Change of Employers

While in the U.S., a foreign national artist or entertainer is allowed to work only for the entity that sponsored his or her P-3 visa petition. If, however, a P-3 artist or entertainer in the U.S. wishes to change the sponsoring entity, the new sponsor must file both a new petition with a request to extend the foreign national’s stay in the U.S.  The artist or entertainer cannot commence employment with the new employer or sponsor until the petition and request for extension have been approved.

Extension of Stay

An extension of stay may be sought on behalf of P-3 artists, entertainers and essential support personnel in the U.S., to enable them continue or complete the same event or activity for which they were admitted into the U.S. Extensions of stay may be authorized in increments of up to 1 year to enable them continue or complete the same event, activity or performance.  There is no limit as to the number of extensions that may be requested. 

Dual Intent

The doctrine of “dual intent” appears to be informally recognized and allowed for those with P-3 visa classification for artists and entertainers, but not essential support personnel. The approval of a permanent labor certification or the filing of an immigrant visa petition is generally not a basis for denying a P-3 petition for an artist or entertainer, a request to extend such a petition, or his or her admission or change of status. Regulations permit foreign national artists or entertainers to legitimately come to the U.S. for a temporary period on a P-3 visa classification and depart voluntarily at the end of his or her authorized stay and, at the same time, lawfully seek to become a permanent resident of the United States. It is important to note that this does not apply to P-3 essential support personnel.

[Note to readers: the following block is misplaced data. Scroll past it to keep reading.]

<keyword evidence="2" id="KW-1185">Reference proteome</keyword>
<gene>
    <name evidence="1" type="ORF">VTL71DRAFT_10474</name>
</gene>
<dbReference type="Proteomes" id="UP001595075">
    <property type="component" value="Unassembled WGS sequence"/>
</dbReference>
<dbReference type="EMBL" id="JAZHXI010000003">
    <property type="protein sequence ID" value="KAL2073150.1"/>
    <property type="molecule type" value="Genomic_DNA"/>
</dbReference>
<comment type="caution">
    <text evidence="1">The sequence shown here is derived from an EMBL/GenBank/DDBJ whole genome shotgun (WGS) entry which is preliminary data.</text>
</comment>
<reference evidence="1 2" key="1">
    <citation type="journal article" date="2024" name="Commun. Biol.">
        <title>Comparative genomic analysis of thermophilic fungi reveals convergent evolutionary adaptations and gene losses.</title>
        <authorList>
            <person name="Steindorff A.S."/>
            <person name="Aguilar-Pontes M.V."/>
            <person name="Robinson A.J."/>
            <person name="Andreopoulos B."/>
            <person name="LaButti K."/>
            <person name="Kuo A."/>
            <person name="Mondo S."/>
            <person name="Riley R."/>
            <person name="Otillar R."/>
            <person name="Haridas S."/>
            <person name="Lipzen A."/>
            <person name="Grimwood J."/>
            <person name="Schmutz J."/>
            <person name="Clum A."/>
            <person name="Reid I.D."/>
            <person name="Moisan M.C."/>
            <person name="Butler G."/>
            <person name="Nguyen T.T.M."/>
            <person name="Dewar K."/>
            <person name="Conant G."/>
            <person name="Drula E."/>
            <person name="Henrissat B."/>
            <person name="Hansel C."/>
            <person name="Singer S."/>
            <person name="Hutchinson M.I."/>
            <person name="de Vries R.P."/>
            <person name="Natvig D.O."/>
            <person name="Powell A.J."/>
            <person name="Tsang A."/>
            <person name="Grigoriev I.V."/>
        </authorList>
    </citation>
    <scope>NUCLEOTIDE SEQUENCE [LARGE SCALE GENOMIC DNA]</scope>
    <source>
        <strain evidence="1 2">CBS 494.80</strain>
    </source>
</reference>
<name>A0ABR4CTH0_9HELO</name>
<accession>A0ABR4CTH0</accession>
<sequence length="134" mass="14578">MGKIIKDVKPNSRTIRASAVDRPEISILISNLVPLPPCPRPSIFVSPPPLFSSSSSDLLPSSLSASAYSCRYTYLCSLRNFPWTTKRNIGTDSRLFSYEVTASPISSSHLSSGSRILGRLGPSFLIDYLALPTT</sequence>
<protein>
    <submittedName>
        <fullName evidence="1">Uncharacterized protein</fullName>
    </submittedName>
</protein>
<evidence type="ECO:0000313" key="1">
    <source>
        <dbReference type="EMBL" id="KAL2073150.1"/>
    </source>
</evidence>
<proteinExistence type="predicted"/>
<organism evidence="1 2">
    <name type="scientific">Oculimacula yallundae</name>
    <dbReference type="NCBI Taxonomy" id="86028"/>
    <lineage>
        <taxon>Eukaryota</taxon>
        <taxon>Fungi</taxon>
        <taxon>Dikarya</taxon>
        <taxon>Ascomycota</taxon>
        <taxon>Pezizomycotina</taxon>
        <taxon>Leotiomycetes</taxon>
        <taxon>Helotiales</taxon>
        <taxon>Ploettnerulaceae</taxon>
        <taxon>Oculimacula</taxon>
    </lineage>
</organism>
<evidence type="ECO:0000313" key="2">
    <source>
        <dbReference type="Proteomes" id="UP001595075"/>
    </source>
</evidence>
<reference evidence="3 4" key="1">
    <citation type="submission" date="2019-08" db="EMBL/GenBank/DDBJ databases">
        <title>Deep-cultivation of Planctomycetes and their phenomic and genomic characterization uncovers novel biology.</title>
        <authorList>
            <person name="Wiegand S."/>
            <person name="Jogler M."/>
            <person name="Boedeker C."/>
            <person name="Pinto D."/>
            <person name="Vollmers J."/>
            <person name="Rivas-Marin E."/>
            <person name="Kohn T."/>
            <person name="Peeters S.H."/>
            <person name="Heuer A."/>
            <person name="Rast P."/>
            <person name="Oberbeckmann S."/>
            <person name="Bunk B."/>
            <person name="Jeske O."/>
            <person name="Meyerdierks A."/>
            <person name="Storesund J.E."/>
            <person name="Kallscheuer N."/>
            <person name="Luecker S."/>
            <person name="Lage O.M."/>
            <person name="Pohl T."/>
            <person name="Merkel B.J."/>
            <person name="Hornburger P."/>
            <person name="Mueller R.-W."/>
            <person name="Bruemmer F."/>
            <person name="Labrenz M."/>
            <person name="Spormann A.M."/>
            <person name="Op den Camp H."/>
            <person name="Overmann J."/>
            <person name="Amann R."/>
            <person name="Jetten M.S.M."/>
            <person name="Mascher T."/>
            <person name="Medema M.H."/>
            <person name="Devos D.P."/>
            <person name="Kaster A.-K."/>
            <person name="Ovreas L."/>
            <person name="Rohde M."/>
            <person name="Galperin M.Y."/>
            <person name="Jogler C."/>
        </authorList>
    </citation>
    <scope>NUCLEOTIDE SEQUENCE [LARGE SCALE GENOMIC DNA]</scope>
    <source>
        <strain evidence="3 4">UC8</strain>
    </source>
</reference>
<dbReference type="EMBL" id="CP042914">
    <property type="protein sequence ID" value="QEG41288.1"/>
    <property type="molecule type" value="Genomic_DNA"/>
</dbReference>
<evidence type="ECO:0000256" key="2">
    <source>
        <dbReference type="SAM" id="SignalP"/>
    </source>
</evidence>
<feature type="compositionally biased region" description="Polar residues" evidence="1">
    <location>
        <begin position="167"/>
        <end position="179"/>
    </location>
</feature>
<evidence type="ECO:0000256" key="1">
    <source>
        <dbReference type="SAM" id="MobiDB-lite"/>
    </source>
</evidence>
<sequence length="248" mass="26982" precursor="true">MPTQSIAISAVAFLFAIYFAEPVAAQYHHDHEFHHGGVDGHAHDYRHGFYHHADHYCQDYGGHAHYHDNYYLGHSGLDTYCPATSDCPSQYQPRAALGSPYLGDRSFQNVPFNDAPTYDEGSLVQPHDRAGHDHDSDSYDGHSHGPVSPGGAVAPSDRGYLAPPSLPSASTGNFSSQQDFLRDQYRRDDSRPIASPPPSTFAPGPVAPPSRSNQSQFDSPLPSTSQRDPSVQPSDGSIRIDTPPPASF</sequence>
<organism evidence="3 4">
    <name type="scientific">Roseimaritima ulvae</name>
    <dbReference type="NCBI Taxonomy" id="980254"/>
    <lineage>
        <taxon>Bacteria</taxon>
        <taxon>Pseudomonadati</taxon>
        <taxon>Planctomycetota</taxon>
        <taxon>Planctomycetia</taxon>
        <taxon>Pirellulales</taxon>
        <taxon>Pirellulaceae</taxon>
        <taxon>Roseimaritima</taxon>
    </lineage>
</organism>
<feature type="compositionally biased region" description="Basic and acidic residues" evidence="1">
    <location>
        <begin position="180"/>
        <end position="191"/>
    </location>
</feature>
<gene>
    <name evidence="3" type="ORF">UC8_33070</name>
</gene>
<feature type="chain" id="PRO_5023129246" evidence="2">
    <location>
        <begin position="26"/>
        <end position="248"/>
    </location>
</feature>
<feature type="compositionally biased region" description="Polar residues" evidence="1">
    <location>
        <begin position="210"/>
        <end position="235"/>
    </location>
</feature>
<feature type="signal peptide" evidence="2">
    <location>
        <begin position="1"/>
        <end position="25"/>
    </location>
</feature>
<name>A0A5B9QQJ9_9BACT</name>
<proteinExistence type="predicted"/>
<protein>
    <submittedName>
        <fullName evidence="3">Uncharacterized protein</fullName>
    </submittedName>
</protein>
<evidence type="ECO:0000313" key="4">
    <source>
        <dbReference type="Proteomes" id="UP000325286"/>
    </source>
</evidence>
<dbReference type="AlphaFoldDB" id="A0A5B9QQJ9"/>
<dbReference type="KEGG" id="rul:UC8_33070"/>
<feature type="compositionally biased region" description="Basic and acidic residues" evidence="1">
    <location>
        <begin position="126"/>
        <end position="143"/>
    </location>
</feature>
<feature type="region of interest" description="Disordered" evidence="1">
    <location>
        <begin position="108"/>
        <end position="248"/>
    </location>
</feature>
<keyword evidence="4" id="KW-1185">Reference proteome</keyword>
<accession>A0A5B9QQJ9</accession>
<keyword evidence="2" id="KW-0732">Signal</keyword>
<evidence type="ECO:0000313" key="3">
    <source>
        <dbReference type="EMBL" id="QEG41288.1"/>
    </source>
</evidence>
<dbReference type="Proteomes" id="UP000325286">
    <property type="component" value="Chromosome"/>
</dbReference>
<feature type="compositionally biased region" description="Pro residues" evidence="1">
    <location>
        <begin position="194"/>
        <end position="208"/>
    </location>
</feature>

Termination of Services

If the employment of the P-3 artist or entertainer or essential support personnel is terminated for reasons other than voluntary resignation, then the employer and the U.S. Petitioner are liable to pay to such P-3 foreign national the reasonable cost of return transportation to his or her residence abroad.


Conclusion

As seen in the foregoing, the P3 visa classification is available to foreign national artists or entertainers who are coming temporarily to the United States to perform, teach, or coach under a program that is culturally unique; it is also available to essential support personnel who are an integral part of the performance of such principal artists or entertainers and who perform support services that cannot be readily performed by a U.S. worker. The P3 visa offers various advantages and benefits to foreign national artists and entertainers who perform a culturally unique art form and would like to come to the U.S. However, the P-3 visa classification is not available to all artists and entertainers. It is, instead, restricted to only those artists and entertainers who perform a culturally unique art form.

The spouse and unmarried minor children can stay in the U.S. in P-4 status with the P-3 foreign national as long as he or she maintains his P-3 status. Those on P-4 visa classification cannot engage in any employment. Further, foreign nationals in P-3 status can engage in part time study and those in P-4 status can study full-time.